Consumption dynamics are hard to measure accurately in the data, yet they are the crucial ingredient of macro-finance asset pricing models. The central insight of these models is that, in equilibrium, both consumption and returns are largely driven by the same fundamental shocks. Therefore, we use the information in returns to identify the underlying process of consumption. We find that aggregate consumption growth reacts over multiple quarters to the innovations spanned by bond and stock returns. This persistent component: (a) is economically large i.e. it accounts for about 26% of the total variation in consumption; (b) drives most of the time series variation of stocks and a significant (yet small) fraction of bond returns; (c) is reflected in the term structure of interest rates; and (d) is priced jointly in the cross-sections of bond and stock returns. These results, stable across estimation techniques and robustness checks, pose a novel challenge for asset pricing theory.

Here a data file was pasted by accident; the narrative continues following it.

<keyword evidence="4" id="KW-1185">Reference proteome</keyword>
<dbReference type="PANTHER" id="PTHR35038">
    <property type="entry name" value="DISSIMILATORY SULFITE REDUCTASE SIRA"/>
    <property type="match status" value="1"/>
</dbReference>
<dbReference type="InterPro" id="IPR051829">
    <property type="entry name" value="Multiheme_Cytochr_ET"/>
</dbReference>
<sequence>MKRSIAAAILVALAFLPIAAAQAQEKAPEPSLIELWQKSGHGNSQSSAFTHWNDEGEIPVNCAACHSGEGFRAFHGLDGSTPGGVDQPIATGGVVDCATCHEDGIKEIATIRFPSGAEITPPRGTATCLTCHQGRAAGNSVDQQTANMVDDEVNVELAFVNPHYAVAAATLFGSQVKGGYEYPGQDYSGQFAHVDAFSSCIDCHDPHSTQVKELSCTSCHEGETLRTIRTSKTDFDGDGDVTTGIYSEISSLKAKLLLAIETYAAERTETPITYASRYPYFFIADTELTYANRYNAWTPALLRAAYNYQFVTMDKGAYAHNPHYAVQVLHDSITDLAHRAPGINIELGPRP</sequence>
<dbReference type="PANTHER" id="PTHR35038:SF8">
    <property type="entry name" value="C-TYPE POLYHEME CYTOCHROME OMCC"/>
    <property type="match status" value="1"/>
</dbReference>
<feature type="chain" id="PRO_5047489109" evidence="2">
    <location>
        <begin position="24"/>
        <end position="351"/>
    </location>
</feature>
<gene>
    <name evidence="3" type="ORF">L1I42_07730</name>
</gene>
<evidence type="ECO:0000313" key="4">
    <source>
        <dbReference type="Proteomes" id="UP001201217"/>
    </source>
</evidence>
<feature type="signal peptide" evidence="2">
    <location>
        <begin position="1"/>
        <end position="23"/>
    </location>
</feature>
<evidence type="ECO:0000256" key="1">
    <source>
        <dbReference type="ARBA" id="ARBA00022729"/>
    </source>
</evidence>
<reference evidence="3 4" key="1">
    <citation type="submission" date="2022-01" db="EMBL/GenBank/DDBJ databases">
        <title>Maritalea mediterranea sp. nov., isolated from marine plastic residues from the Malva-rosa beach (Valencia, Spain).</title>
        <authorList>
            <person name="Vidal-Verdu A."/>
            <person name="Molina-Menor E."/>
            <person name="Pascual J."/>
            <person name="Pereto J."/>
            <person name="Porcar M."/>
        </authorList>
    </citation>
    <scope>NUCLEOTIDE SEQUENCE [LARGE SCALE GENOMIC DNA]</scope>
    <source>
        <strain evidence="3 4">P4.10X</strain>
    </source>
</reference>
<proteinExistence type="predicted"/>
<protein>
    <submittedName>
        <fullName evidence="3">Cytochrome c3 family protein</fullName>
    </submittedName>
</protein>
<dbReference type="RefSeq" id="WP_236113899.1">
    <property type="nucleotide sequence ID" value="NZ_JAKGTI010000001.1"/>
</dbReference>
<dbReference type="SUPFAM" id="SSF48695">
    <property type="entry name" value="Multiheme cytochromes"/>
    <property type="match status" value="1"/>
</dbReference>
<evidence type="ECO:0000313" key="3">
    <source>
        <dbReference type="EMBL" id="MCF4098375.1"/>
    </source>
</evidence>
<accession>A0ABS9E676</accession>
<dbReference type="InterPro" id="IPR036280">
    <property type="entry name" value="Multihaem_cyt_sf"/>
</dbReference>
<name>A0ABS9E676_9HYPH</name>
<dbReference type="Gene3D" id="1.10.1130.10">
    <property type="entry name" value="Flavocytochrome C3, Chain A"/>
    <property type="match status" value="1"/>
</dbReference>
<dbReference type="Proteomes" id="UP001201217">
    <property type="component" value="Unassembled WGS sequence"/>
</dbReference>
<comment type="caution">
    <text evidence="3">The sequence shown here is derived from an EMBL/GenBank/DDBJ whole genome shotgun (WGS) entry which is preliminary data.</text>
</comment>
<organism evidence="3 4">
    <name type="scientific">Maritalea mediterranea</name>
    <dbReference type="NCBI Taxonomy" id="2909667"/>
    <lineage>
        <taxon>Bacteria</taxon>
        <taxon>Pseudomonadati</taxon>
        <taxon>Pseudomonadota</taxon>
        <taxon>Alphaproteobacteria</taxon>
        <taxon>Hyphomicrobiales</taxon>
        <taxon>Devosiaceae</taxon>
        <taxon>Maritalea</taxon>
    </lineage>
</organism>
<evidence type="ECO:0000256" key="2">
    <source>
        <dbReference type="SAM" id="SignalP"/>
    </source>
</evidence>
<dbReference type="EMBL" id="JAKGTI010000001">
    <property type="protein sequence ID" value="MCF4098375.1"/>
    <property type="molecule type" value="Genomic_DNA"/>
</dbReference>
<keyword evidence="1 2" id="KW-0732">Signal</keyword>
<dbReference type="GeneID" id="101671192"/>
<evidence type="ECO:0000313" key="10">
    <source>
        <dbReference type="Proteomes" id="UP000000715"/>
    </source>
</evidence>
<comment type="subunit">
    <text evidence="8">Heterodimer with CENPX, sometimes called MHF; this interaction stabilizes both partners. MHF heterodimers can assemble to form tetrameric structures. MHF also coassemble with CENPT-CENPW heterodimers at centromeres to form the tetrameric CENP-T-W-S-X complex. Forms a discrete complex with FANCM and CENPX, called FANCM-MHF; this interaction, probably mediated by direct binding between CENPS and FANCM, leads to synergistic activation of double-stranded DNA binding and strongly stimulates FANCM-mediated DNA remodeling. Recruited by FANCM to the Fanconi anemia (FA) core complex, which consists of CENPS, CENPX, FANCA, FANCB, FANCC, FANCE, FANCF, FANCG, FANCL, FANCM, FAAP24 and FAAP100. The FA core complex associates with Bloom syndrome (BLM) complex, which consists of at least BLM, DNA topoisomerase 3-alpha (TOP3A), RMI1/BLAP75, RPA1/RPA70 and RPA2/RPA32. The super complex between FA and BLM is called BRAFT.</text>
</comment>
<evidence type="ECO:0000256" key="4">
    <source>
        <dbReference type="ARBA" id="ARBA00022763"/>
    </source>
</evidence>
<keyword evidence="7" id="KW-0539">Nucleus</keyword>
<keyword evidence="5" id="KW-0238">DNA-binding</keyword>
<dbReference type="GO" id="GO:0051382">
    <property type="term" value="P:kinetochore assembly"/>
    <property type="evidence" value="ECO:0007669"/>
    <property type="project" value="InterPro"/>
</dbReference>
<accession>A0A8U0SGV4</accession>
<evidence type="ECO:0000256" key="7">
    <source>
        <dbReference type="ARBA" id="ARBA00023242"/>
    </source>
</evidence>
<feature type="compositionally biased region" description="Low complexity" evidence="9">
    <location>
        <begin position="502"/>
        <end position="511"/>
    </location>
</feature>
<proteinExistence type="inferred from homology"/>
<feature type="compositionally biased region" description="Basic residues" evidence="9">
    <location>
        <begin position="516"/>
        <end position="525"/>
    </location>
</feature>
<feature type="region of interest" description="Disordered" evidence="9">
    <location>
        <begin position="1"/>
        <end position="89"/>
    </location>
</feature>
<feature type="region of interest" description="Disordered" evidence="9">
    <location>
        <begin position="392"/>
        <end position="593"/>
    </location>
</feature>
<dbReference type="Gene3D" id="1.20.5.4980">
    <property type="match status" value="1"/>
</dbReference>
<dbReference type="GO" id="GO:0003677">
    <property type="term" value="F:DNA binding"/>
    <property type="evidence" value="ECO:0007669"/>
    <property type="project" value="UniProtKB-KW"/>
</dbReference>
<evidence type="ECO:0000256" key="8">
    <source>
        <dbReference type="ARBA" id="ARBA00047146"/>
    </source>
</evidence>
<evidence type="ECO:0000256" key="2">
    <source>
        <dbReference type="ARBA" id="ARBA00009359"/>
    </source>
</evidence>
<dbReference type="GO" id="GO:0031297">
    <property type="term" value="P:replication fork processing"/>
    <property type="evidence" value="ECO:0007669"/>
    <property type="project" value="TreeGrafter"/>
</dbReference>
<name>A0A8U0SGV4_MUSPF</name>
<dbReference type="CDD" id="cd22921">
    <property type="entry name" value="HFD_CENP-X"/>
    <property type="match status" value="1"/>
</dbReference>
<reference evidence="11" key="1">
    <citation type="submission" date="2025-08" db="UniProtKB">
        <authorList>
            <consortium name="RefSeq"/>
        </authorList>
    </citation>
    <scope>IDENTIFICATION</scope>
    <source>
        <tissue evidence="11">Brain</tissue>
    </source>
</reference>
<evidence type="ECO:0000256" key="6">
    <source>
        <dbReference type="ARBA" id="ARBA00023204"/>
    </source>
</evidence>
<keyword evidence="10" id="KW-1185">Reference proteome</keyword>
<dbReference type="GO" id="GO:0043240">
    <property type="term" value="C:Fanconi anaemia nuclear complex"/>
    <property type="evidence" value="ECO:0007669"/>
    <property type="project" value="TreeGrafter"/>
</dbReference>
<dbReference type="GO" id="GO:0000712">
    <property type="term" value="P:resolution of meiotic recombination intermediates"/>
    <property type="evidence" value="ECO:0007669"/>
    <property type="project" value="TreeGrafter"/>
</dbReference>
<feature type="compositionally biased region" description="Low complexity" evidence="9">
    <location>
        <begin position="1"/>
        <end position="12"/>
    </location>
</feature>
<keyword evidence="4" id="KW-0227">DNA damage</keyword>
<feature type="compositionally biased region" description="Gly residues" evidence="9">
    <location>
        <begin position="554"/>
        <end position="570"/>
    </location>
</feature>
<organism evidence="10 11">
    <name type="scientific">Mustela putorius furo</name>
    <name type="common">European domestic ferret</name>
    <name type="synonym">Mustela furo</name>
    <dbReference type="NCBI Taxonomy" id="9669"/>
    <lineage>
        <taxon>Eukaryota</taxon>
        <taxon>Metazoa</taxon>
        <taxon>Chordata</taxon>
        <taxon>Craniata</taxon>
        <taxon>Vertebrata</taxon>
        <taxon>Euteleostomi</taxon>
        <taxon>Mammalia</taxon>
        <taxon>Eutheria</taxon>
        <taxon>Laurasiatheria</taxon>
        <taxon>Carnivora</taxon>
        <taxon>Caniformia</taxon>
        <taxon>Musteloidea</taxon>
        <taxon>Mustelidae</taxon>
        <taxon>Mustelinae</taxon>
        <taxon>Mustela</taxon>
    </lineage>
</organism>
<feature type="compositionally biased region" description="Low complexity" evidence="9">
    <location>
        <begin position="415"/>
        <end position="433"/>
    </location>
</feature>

Systemic Risk Centre Discussion Papers DP 92
Financial Markets Group Discussion Papers DP 790